'Polite Society' Movie Review [Sundance 2023]: A Light-Hearted … – Showbiz Cheat Sheet

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Filmmakers Quentin Tarantino and Edgar Wright are still making movies, but their signature styles already influenced an entire generation of artists. Toss their works into a blender along with Bollywood flair, and you’ll get Nida Manzoor’s feature film debut, Polite Society. This offbeat martial arts comedy doesn’t reach the heights of its inspirations, but its high-spirited nature makes it an infectious adventure.
Ria Khan (Priya Kansara) is a London schoolgirl who runs her own martial arts channel on YouTube, but she’s still in training. She has the dream of becoming the world’s greatest stuntwoman, looking up to one of the current best, named Eunice Huthart. Meanwhile, Ria is incredibly close with her older sister, Lena (Ritu Arya), who is an art school dropout now living back at home.
One day, Lena suddenly agrees to marry the wealthy and handsome Salim (Akshay Khanna), whose mother (Nimra Bucha) pressures him to finally settle down with a wife. In under a month, the couple agrees to get married and move to Singapore for his work. However, Ria believes that something is off and enlists her closest friends on a mission to kidnap Lena to save her from her own wedding.
Polite Society is all about the sisterhood between Rita and Lena, who are both bursting with creativity imbued with big dreams for the future. However, they’re in different stages of their lives – Rita is still bright-eyed about the future, while Lena is coming to the realization that she may have aimed her goals too high. Nevertheless, Rita has enough fervor for Lena’s success for the both of them. To the stuntwoman-to-be, marriage and creativity are mutually exclusive, and she’s willing to do anything to save her sister’s future.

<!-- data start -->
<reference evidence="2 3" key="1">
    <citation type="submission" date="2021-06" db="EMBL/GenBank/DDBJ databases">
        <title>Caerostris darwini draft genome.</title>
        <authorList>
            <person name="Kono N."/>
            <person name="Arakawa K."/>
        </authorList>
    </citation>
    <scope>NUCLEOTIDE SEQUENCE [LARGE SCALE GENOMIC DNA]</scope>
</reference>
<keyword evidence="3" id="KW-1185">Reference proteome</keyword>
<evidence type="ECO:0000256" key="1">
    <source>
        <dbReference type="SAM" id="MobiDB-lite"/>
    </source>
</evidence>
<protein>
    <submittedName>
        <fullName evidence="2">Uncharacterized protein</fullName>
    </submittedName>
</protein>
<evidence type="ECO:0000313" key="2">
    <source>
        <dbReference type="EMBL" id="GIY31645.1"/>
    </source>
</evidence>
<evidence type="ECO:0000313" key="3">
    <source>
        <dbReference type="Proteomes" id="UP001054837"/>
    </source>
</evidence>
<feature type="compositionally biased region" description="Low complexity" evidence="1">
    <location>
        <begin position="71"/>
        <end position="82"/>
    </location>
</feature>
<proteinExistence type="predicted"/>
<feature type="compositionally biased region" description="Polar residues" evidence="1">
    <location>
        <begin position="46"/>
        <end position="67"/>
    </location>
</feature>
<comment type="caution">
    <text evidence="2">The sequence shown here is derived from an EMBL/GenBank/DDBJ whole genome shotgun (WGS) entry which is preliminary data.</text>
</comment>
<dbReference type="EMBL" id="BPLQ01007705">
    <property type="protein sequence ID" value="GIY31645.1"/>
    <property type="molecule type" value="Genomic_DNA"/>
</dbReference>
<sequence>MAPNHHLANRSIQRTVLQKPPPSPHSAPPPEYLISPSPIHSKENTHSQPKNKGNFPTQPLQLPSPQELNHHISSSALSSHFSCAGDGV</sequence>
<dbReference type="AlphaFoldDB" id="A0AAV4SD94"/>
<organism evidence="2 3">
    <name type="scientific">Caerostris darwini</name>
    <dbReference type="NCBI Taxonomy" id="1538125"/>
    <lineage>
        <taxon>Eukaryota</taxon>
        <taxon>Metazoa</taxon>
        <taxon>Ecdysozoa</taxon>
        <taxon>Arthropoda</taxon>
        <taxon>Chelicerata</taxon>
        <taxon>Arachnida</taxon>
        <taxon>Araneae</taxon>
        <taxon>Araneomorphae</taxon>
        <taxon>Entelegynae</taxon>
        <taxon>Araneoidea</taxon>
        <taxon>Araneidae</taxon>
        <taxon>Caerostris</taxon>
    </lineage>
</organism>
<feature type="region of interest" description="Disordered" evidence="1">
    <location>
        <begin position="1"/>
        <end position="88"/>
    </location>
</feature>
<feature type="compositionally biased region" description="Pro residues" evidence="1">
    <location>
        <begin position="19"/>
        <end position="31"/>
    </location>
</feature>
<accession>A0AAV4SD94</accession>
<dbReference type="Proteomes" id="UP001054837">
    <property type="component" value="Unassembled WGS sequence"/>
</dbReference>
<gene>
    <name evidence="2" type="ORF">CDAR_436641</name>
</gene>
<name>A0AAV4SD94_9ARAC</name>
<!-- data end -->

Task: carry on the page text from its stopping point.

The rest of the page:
All of the women in Manzoor’s screenplay are fighting to be seen in their own ways. They are unjustly judged by others within their community, unlike the men, putting pressure on them to achieve socially-acceptable goals. Rita and Lena’s mother yearns to find acceptance from her group of friends, including Salim’s mother, which directly leads to their children’s engagement, acting as her ticket to higher society. Meanwhile, Rita wants to hear from Eunice so desperately, and Lena simply wants to be seen as more than the disappointing young woman who couldn’t make it through college.
Polite Society is an empowering female-centric story with meaningful representation. Women have agency and propel their own narratives forward without serving the stories of the men that surround them. Rita mentions that the “universe always bends to men,” but she believes that it’s time that women have their time. She refuses to be silenced and is willing to do whatever it takes to ensure that Lena doesn’t lose her independence or her voice.
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Manzoor’s screenplay turns meta, addressing the three-act storytelling structure. When Rita worries that Lena might never embrace her art again, her friends try to reassure her that she’ll return to it by the third act. Polite Society fully leans into its quirky, self-aware comedy, although it doesn’t always land, occasionally experiencing some wear.
This action comedy doesn’t hide its influences, with Scott Pilgrim vs. the World being one of the most obvious. Manzoor shoots the fight sequences like a video game, full of “versus” title cards and all. Unfortunately, the choreography is deeply underwhelming. One would think that a story so focused on stuntwork would have better fight scenes. However, PC Williams’ costume design is beautiful, incorporating cultural dress that contributes representative meaning and additional visual cool factor.
Some of Manzoor’s outlandish plot developments and reveals fall short, but the capable cast works with it. Kansara is an absolute star, showcasing the skills of a rising talent that demands to be noticed. The Umbrella Academy actor Arya is also quite charming, especially in her sisterhood with Kansara’s Rita. Meanwhile, Bucha infuses personality into an otherwise flat villain, although the Ms. Marvel star essentially plays the same character here.
Much like its lead, Polite Society is an endearingly frenetic film that’s heartwarmingly empowering. With better fight scenes and a tighter focus, this could have been an absolute knock-out. As is, Manzoor still proves herself an exciting new voice that we’ll hopefully see a lot more from.
Polite Society kicks into theaters on April 28.


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